Reply To: Good Luck Racers?


Now that is a comprehensive race report!  Wow!  Let’s start with the goal…you finished!  Congratulations!

Since you shared the ins and outs of your day, let’s use this as a good learning lesson for everyone else (and provide some feedback to you, Katie)!

Training: Here is a great lesson to not train like a princess!  It’s easy to sit on your trainer when it is hot and humid outside.  It is easy to do flat terrain when the hills populate the race course.  Not only should you train how you want to race, there are benefits of training in more challenging environment than what the race course may offer.  No more training like a princess! 🙂

As for your pre race nutrition, you took in a lot of calories.  I recommend a solid breakfast of 400-500 calories before your race.  However since this is decent amount of calories, it is recommended that you have 2.5 – 3 hours for full digestion.  Some athletes will take a gel 15-20 minutes before the race start (washed down with water).  However research is inclusive whether this really is helpful or not.  That’s it!  Another 200+ calories from the Clif bar was likely just too many calories and tipped the scale.  Calories this close to the race start will just sit in your stomach due to nerves and cause GI issues.  Thus it’s not recommended.


Swim – It is obvious that you put a whole lot of hard work into your swimming, in particular open water swimming, and it paid off. It was your proudest moment and from the data/results, it looks like all of that hard work served you well.  Nice work keeping calm, executing smartly and enjoying the open water swimming.

Transition – Did you do a pre-race brick?  This is where the hope is that you go through all of your gear and equipment and ensure that it is working properly.  HR was quite high for both transitions.  This is a missed opportunity as this is when you want to get it down as low as possible (versus keeping it up or higher).  You do NOT want to spike your HR in transition.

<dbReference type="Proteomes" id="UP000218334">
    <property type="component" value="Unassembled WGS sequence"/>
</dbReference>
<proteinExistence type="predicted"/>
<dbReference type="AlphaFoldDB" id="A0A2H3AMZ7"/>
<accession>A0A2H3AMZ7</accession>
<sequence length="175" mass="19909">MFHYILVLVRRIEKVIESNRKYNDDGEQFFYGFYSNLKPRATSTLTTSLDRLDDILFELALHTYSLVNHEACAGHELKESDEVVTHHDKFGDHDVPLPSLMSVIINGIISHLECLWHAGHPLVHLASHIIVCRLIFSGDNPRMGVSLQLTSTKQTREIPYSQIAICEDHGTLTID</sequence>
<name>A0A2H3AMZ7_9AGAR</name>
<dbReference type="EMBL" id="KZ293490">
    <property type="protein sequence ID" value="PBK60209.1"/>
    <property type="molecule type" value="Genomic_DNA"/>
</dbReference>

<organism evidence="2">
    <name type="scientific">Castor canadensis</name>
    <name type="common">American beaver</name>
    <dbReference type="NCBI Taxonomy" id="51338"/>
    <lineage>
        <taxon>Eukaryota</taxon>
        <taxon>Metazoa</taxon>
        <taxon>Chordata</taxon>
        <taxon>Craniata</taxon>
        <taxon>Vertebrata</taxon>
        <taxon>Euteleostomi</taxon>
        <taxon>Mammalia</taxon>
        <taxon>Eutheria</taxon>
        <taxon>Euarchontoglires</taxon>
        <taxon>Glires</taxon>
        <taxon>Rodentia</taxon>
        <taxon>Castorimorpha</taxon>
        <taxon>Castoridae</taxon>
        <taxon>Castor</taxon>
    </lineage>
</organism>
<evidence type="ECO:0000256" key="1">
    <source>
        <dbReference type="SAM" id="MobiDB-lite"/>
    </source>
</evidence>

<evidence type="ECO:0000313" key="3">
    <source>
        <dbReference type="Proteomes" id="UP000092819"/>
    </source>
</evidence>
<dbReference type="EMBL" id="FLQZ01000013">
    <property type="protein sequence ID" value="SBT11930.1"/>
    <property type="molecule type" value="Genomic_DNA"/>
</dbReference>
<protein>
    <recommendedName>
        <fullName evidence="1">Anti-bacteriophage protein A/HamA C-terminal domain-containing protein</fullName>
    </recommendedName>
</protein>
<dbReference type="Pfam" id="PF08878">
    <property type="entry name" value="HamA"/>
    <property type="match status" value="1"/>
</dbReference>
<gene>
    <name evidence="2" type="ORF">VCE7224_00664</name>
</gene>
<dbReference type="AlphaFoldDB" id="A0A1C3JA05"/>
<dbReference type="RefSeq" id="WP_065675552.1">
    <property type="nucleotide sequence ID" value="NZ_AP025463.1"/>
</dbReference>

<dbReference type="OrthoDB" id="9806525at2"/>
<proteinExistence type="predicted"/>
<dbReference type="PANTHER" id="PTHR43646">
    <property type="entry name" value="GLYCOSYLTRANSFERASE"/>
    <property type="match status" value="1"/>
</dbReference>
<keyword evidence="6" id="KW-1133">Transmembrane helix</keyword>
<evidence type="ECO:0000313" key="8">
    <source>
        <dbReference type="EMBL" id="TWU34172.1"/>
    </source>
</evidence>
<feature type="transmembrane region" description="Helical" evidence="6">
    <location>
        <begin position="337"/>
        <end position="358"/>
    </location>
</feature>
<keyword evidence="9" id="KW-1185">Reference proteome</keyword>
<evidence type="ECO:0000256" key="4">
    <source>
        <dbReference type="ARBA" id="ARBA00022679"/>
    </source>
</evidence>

Bike – Your nutrition plan seems better than I often see.  Perhaps your nutrition wasn’t the problem (it wasn’t).  Your pacing was.  Taking a peak in Training Peaks, I have the ability to review your data and you just completely overcooked the bike.  My hope is not to shame you (I usually have these discussions in private with my individual coached athlete) however I would like to offer this as a learning experience for everyone.  The Half Ironman distance is raced purely in zone 3.  You spent 17% of your time in zone 3.  60+% in zone 4 and another 17% in zone 5.  Zone 5 is anaerobic.  So what this means is that you sent lactic acid into your bloodstream, then into your muscles and your body has no option but to slow down. Homeostatis will force it to protect your organs from shutdown.

While you might have had some heat exhaustion (we don’t know your exact ounces per hour drank but it seems decent), your symptoms were likely a reaction to completely pushing way too hard on the bike, spending over 30 minutes in zone 5.  You are lucky you were even able to continue on.

Also, your overall cadence was very low.  This tells me that you were pushing too hard of a gear, training the wrong muscles and this, too, will just wear you down physically (and mentally).  This is why you need to practice hills and rolling terrain!  Everyone listening!? 🙂

Run – Again, you are lucky that you were able to run at all.  Unfortunately there were no HR zones set in Training Peaks for your run so it is my guess that dialing in HR zones didn’t happen during your race specific workouts nor is a well planned out race plan.  You were still able to complete the run at high zone 3.  However instead of maintaining a similar pace (or better yet, negative splitting), your pace continued to decline.  You hung on and still crossed the finish line.  So you should be proud for this accomplishment!

Also, your run cadence is also quite low.  If you are not careful, you are at a great risk for injury.

Overall – You finished.  This was the goal!  So congratulations!  However, for long course racing, you just can’t race smart or successfully without a firm grasp on HR zone training, proper pacing and dialed in nutrition.  They are absolutely vital for long course racing.

Since you are going to keep at it (and I hope everyone else is going to too), now you have a lot of ‘opportunities’ for improvement.  If it was easy, it surely would not be as rewarding!  Congratulations Katie for sharing!  You were brave to do so and it was that same courage that helped you cross the finish line.  You did it! 🙂